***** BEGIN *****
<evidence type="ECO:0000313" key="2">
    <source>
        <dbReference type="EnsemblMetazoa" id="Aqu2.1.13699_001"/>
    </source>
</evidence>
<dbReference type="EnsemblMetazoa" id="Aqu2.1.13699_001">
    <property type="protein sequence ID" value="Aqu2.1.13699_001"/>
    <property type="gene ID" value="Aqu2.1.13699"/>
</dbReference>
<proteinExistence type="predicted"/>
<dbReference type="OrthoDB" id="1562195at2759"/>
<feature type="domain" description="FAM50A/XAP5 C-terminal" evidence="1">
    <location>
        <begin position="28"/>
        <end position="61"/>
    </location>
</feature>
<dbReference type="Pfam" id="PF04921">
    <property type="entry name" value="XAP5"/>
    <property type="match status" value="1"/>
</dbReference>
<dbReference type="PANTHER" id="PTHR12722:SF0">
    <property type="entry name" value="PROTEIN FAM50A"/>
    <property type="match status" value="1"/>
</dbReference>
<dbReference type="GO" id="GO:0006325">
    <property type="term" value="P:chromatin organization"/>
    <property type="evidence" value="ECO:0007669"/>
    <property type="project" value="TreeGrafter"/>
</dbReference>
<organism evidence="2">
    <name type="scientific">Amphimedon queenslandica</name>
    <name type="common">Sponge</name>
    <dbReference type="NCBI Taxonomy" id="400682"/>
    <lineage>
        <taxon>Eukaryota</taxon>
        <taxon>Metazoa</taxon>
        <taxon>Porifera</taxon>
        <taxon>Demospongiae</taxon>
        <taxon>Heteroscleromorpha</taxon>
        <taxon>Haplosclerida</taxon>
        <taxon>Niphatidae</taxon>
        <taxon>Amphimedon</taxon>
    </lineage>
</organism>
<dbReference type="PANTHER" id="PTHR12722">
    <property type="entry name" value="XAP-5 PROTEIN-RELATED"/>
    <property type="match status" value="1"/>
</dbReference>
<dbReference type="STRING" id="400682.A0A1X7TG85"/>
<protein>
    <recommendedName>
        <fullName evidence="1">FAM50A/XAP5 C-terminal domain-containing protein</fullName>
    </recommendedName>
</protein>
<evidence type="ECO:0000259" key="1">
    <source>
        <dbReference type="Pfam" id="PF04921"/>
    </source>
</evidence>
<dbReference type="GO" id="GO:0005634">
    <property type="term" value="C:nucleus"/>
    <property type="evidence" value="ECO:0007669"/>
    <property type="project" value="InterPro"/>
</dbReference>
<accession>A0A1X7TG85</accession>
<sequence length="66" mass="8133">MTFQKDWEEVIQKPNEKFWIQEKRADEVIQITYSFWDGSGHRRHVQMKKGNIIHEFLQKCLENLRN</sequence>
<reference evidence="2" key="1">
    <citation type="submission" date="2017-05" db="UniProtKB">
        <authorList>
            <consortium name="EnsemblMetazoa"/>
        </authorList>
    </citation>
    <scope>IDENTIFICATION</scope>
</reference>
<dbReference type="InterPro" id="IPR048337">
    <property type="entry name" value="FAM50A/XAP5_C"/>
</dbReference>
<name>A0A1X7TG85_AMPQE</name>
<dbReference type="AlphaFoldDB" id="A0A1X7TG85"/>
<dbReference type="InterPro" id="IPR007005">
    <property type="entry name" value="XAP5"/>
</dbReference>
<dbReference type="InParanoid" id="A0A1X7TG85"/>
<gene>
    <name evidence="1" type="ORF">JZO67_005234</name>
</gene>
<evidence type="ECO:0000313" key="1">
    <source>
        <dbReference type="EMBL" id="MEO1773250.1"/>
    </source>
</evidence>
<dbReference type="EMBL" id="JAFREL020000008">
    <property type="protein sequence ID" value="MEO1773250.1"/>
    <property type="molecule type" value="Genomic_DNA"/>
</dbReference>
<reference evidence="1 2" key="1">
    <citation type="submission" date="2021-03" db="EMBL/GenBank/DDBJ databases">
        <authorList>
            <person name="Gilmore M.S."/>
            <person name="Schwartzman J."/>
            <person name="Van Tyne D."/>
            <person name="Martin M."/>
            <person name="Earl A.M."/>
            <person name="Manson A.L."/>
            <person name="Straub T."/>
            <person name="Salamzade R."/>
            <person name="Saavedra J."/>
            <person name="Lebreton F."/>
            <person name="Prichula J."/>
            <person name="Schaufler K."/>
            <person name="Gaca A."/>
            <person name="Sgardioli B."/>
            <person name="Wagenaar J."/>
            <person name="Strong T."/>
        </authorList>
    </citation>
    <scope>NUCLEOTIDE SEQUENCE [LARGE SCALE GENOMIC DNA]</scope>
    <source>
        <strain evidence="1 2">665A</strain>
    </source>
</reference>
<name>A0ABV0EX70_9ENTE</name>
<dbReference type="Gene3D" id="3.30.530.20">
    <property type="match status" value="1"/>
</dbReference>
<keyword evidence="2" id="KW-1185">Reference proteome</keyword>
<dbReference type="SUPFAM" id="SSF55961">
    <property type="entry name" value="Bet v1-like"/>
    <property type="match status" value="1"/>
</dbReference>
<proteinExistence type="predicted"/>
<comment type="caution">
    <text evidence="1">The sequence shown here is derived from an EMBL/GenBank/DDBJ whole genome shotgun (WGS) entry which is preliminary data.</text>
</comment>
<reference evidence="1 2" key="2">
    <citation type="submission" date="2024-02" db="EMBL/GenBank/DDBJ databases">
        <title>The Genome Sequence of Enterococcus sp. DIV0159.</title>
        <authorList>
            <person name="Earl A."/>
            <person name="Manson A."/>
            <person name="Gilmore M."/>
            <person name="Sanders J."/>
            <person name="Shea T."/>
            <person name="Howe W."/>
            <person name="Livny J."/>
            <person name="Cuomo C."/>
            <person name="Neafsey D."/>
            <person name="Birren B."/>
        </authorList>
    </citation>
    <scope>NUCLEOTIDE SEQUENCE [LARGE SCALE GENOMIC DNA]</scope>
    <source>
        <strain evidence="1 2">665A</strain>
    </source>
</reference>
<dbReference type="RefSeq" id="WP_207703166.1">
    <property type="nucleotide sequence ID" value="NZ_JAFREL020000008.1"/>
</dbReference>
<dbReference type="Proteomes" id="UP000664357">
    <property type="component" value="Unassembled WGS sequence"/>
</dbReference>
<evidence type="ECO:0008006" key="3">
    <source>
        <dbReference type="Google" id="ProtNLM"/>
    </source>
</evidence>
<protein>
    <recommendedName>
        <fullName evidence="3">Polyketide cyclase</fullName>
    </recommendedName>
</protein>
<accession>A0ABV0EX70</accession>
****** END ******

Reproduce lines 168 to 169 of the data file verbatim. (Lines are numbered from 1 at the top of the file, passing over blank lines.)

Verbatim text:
<protein>
    <recommendedName>